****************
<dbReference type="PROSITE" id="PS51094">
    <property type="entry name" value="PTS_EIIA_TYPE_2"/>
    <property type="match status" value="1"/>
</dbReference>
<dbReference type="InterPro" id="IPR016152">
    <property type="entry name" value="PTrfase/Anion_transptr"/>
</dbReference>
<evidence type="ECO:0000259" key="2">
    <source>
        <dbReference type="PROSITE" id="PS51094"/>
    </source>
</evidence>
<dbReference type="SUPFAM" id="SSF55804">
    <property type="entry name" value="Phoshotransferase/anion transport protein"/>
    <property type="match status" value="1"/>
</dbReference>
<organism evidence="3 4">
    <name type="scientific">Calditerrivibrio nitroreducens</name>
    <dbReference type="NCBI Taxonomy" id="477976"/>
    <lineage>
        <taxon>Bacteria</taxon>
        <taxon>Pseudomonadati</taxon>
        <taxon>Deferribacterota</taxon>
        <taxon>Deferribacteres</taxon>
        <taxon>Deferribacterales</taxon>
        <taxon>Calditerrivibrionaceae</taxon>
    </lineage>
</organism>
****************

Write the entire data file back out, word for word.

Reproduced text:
<dbReference type="PROSITE" id="PS51094">
    <property type="entry name" value="PTS_EIIA_TYPE_2"/>
    <property type="match status" value="1"/>
</dbReference>
<dbReference type="InterPro" id="IPR016152">
    <property type="entry name" value="PTrfase/Anion_transptr"/>
</dbReference>
<evidence type="ECO:0000259" key="2">
    <source>
        <dbReference type="PROSITE" id="PS51094"/>
    </source>
</evidence>
<dbReference type="SUPFAM" id="SSF55804">
    <property type="entry name" value="Phoshotransferase/anion transport protein"/>
    <property type="match status" value="1"/>
</dbReference>
<organism evidence="3 4">
    <name type="scientific">Calditerrivibrio nitroreducens</name>
    <dbReference type="NCBI Taxonomy" id="477976"/>
    <lineage>
        <taxon>Bacteria</taxon>
        <taxon>Pseudomonadati</taxon>
        <taxon>Deferribacterota</taxon>
        <taxon>Deferribacteres</taxon>
        <taxon>Deferribacterales</taxon>
        <taxon>Calditerrivibrionaceae</taxon>
    </lineage>
</organism>